Get those respectability politics away from my drag


Morgan Anderson

Trinity the Tuck performs her opening dance routine during the 10th Annual Drag Show on Friday, Nov. 15 in the CAC Theatre.

One of the more memorable moments to come out of RuPaul’s Drag Race is when beloved drag queen Latrice Royal, acting in a prison sketch, says with impeccable timing and total commitment, “get those nuts away from my face.” 

I harbor similar feelings towards the respectability politics that have infiltrated drag.

It frustrates me that the mention of that show seems to preclude any discussion of drag as an artform yet it has amassed a majority share of what could be called drag’s market value. It is unavoidable. 

Rupaul’s Drag Race, Rupaul himself, and the swarm of celebrity queens the show has proliferated embody what I want to talk about: a version of drag that is oxymoronic and antithetical to drag in its indispensable form. 

Drag that is ahistorical in the sense that it does not honor its transgressive roots in ballroom culture or the trans women of color who gave drag its lifeblood, but rather panders to the assimilationist goals of the Gay Rights movement. Drag that is artistically worthless in that it sanitizes itself, simultaneously taking itself too seriously and not seriously enough. Betraying its value as camp and failing to achieve legitimacy in any other aesthetic sensibility.

At the heart of drag is an audacious claim to dignity on the part of those denied dignity – gender non-conforming people assigned male at birth. Drag is about those people who are patriarchy’s favorite laughing stock – feminine “men” –  insisting on taking themselves seriously and by communicating that seriousness by way of the equally ridiculed aesthetics of popular culture. Drag is not good art. Yet in its combination of vulgarity and earnest self-esteem, even thematic ambition, it is a major addition to the canon of camp, and more importantly, an intangible cultural heritage belonging entirely to the queer imagination.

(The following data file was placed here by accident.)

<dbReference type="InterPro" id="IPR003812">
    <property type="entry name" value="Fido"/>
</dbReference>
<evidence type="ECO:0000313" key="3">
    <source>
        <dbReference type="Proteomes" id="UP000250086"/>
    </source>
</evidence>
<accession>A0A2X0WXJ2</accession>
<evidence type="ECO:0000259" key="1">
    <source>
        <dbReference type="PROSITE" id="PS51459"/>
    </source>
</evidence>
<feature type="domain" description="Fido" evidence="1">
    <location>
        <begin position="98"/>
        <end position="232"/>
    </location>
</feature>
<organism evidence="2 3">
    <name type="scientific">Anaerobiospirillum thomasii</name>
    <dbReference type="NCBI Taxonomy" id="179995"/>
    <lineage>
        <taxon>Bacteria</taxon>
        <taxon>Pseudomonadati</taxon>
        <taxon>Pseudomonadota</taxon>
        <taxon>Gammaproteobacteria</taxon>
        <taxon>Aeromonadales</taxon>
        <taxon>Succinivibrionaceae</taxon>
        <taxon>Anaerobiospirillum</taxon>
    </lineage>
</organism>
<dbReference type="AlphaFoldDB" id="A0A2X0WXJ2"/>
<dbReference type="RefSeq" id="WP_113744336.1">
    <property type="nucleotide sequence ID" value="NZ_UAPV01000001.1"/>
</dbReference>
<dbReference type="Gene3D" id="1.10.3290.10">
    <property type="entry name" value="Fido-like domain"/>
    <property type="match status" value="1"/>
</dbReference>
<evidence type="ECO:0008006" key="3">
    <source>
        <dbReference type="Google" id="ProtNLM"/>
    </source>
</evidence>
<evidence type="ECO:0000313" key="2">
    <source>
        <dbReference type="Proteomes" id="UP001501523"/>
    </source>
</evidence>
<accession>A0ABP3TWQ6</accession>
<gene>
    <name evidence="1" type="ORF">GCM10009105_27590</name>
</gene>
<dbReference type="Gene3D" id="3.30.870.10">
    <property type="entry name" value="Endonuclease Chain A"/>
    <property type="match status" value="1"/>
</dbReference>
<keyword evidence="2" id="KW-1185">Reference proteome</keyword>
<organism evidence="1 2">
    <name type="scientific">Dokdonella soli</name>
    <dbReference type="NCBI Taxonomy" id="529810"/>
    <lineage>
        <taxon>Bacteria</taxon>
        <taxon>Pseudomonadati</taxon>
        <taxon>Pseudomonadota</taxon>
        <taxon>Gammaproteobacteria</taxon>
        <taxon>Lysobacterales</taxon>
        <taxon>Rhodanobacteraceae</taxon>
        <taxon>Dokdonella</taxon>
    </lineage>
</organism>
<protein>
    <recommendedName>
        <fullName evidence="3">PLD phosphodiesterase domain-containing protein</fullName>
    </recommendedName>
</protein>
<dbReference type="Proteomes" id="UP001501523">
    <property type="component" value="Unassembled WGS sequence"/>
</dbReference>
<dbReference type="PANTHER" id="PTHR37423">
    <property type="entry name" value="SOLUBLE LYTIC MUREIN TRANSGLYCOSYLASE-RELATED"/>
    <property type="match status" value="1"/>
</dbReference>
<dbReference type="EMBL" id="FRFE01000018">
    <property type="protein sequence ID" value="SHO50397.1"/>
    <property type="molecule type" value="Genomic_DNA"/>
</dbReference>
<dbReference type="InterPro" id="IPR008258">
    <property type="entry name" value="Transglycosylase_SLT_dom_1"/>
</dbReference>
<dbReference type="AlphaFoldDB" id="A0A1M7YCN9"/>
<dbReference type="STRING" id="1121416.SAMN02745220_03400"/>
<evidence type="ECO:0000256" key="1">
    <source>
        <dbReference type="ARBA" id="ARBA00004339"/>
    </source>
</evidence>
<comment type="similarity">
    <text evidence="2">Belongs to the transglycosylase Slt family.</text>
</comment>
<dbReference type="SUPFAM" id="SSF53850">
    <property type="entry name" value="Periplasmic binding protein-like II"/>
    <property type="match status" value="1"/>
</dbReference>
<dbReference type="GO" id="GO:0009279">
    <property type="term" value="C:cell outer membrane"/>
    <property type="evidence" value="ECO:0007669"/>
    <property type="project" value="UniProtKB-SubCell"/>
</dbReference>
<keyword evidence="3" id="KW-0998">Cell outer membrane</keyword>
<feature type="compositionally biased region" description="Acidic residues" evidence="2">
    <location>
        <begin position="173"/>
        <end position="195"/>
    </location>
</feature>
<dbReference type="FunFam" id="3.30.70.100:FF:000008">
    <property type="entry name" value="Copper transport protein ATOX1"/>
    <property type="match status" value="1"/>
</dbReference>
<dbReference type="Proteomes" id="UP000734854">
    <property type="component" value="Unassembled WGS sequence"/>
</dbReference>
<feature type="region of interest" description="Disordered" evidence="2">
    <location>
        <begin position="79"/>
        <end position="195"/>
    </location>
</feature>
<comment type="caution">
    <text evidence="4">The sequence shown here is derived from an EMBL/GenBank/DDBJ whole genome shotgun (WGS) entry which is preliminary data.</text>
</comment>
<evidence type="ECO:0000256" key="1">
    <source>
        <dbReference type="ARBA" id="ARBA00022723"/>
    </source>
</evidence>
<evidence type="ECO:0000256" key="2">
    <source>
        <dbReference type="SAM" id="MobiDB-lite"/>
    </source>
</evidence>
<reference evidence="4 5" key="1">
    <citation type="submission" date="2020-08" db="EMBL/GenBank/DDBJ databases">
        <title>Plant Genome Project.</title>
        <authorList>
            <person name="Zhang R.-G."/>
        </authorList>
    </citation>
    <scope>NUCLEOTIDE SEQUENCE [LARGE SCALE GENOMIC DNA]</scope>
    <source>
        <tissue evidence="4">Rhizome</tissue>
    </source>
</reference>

Deviance, that reviled state of being a man that acts like a woman, is at the heart of drag as a concept and is the historical foundation of drag as a practice. 

Drag is only a satisfying art form when done in earnest, in which case it constitutes a substantive contribution to camp aesthetics. When done ironically, by which I mean in a mainstream context devoid of its inherent deviance, drag is a hollow and pretentious undertaking. 

Any incarnation of drag divorced from deviance, that has as its goal assimilation, ceases to be drag. Drag must be in opposition to the world of cisheteropatriarchy. 

Thus drag’s ultimate aspiration is its own irrelevance. The queering of the broader culture into a place where dressing up and lip synching is not a prerequisite for self-asserted dignity, but a natural result of inalienable dignity. Where cross dressing is an impossibility in a broader culture that does not instill gender presentation with the false dilemma of an irreconcilable binary.

Subsequently, the moment a drag queen becomes a celebrity she ceases to be a drag queen but has become an agent of assimilation whose only hope of sustained celebrity is a mercenary pandering to respectability.

The very definition of queerness necessitates a way of being that is outside respectability. So what it is to be queer will change with time, but every society will designate some way of being as queer.

The future of drag is there – on the frontier of respectability.